Students and teachers during ELENE IP 2021 in September 2021. Photo Anna Mäkinen.

In autumn 2021, the EleneIP had biggest number of participants than ever before, about 40. Participants represented 10 different nationalities. What made this year special, was the number of international students, which was boosted by the Erasmus+ funded New Nurse Educator project participation with additional 15 international students. In addition, for the very first time, the intensive week was arranged as a hybrid-model as well, meaning that some of the students completed the study unit fully online whereas others were able to enjoy the hybrid model with face-to-face intensive week. Even though a minority of participants were participating online, the distance-accessibility (Smith et al. 2021) was deemed essential for this international course at this time of pandemic. Online learning can be highly satisfying, increase knowledge and improve engagement to the subject (Kim et al. 2021). Furthermore, both hybrid and online studies can be equally good for students (Ainslie et al. 2021). The online students in ELENE-IP intensive week, were able to participate all education and group works, but they felt occasionally forgotten and invisible. This is something all educators need to remember, when utilizing simultaneous hybrid education. Inclusion of distance students may require just a little bit extra attention but it is worth your while.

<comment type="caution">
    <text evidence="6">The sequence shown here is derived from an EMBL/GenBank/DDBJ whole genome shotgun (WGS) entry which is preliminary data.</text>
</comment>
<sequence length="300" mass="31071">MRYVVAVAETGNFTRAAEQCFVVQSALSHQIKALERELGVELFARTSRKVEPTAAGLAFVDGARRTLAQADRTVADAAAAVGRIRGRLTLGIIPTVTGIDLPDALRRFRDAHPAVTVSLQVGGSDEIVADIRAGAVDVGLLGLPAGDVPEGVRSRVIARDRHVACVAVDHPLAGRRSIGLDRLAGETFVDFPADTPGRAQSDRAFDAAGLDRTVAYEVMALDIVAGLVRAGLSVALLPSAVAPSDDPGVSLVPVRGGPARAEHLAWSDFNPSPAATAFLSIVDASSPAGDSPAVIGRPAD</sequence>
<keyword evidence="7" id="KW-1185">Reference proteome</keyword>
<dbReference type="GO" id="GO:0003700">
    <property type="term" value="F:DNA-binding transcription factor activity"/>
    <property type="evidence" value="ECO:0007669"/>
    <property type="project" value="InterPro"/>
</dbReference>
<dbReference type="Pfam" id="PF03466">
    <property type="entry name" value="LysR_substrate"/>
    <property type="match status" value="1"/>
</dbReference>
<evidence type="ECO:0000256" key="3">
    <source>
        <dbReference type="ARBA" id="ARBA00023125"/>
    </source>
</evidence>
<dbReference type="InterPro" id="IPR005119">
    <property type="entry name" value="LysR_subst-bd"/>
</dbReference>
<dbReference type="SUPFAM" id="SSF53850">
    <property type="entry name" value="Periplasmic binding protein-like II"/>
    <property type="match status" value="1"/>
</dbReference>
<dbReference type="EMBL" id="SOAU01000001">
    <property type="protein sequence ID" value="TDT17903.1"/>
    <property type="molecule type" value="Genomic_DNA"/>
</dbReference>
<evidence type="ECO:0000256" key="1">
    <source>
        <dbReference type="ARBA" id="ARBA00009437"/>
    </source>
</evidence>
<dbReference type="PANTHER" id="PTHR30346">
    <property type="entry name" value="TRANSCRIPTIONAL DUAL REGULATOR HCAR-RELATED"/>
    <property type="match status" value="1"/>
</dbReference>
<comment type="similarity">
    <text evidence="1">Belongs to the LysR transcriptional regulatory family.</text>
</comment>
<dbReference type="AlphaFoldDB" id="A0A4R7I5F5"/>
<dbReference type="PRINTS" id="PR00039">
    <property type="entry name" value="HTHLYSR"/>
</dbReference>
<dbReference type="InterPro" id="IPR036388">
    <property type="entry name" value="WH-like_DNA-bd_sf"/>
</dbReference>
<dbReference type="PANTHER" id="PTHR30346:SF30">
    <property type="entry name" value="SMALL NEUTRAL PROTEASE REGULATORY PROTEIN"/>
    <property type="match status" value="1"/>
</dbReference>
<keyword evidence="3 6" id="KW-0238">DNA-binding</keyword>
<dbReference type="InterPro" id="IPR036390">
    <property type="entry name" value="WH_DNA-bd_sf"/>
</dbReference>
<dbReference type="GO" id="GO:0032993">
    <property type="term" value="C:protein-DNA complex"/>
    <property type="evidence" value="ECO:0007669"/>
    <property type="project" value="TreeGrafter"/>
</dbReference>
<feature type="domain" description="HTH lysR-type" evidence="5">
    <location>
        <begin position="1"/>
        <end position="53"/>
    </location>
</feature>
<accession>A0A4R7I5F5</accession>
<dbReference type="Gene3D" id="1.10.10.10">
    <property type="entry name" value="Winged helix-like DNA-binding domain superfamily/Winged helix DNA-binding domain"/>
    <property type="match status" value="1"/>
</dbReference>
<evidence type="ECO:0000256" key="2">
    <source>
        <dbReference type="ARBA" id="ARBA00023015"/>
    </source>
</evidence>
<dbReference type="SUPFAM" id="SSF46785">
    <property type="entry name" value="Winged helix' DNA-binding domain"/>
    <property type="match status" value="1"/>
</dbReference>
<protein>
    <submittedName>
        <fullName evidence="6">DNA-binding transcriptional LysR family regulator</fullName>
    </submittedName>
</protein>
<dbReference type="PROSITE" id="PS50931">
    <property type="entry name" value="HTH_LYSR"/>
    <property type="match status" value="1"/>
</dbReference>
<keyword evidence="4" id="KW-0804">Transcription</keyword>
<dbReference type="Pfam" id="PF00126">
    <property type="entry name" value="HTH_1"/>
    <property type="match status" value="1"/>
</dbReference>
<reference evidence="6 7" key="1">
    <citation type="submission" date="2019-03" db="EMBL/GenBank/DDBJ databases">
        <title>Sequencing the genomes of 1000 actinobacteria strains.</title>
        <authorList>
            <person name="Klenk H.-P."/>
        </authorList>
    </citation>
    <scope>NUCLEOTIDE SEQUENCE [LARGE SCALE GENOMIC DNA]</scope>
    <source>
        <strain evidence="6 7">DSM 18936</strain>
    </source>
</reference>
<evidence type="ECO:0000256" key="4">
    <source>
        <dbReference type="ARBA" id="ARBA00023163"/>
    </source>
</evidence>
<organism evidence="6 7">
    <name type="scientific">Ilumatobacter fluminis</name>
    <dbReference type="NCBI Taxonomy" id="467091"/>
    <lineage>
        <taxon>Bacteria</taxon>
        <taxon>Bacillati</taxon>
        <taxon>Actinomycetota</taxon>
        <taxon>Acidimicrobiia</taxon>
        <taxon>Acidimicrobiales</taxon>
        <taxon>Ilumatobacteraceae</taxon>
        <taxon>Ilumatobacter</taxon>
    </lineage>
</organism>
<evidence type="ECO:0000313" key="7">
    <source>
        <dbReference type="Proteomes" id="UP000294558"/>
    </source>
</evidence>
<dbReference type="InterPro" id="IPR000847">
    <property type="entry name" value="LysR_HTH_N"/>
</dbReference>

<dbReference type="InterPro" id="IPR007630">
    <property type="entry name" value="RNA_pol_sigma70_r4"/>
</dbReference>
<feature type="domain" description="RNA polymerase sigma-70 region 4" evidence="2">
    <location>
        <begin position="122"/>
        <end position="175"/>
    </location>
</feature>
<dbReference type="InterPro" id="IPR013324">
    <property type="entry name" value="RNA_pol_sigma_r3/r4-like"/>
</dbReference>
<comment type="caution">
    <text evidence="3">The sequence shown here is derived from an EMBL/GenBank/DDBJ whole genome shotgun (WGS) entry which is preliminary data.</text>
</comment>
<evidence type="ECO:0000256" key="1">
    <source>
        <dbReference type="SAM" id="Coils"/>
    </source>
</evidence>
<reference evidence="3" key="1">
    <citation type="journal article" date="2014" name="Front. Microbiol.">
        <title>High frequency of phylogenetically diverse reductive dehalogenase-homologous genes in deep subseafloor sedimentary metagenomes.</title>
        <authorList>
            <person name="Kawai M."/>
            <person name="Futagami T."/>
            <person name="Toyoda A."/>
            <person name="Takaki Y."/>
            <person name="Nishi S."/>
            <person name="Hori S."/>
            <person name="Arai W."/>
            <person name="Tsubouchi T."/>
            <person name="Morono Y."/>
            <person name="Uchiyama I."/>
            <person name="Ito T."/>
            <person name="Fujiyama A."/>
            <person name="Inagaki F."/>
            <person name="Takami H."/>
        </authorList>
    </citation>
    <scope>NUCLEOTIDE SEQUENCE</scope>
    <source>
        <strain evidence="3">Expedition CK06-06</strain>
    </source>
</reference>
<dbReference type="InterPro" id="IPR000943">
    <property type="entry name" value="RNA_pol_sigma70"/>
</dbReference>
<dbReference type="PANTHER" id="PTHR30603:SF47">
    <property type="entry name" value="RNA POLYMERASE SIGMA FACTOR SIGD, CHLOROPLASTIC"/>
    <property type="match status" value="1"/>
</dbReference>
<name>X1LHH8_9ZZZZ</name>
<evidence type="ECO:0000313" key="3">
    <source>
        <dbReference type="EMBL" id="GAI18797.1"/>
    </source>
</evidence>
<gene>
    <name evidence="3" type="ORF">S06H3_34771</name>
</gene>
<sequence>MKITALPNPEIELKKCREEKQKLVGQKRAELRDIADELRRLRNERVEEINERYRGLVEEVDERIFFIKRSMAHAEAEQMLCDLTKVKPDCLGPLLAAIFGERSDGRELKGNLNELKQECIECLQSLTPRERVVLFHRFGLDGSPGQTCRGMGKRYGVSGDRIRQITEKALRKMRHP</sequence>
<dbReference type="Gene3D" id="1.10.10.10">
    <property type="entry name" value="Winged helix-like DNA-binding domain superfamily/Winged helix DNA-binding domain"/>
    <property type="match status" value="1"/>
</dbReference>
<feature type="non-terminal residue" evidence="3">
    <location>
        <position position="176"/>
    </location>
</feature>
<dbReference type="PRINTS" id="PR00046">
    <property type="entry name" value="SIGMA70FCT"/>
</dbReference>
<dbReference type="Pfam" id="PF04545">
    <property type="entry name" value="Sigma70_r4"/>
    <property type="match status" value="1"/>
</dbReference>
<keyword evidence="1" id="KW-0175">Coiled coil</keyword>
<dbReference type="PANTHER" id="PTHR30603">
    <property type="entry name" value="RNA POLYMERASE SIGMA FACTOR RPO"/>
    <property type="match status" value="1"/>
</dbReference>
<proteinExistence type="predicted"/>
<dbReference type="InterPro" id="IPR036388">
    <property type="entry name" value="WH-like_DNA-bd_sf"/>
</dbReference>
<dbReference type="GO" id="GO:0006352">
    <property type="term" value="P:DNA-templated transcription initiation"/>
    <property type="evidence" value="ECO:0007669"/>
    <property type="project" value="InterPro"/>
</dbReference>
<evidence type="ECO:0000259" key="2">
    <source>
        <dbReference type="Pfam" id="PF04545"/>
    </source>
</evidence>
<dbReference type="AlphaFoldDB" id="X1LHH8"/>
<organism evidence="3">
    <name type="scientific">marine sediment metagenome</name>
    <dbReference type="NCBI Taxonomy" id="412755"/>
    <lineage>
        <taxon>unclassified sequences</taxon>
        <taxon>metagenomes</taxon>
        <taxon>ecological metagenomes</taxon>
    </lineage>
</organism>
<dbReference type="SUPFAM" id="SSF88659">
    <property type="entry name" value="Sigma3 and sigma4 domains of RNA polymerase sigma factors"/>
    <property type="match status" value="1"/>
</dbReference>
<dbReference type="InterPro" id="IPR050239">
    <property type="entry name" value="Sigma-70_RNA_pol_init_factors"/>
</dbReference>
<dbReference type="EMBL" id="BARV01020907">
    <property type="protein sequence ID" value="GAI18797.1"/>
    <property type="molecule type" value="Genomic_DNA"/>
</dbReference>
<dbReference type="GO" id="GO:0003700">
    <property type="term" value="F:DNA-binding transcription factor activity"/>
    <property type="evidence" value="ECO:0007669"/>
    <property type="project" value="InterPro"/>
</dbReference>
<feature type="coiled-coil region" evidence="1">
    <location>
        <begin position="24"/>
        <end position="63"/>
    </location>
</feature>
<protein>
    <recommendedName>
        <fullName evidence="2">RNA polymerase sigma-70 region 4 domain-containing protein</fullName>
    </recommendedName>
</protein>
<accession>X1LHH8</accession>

As a summary, in my opinion after EleneIP-intensive week my knowledge and expertise of digital teaching increased both in class room and online. If you feel that you need more competence of digital learning and teaching, EleneIP-course is the answer: you learn by doing from both point of views of learner and teacher.


Ainslie, M., Capozzoli, M., & Bragdon, C. (2021). Efficacy of distant curricular models: Comparing hybrid versus online with residency outcomes in nurse practitioner education. Nurse education today, 107, 105146.

Kim S-Y, Kim S-J & Lee S-H. 2021. Effects of Online Learning on Nursing Students in South Korea during COVID-19. International Journal of Environmental Research and Public Health 18(16): 8506

Salminen L, Gustafsson ML, Vilen L, Fuster P, Istomina N & Papastavrou E. 2016. Nurse teacher candidates learned to use social media during the international teacher training course. Nurse Education Today. 36, 354–359.

Smith T.S., Holland A.C., White T., Combs B., Watts P. & Moss J. 2021. A Distance Accessible Education Model: Teaching Skills to Nurse Practitioners. The Journal of Nurse Practitioners 17: 999-1003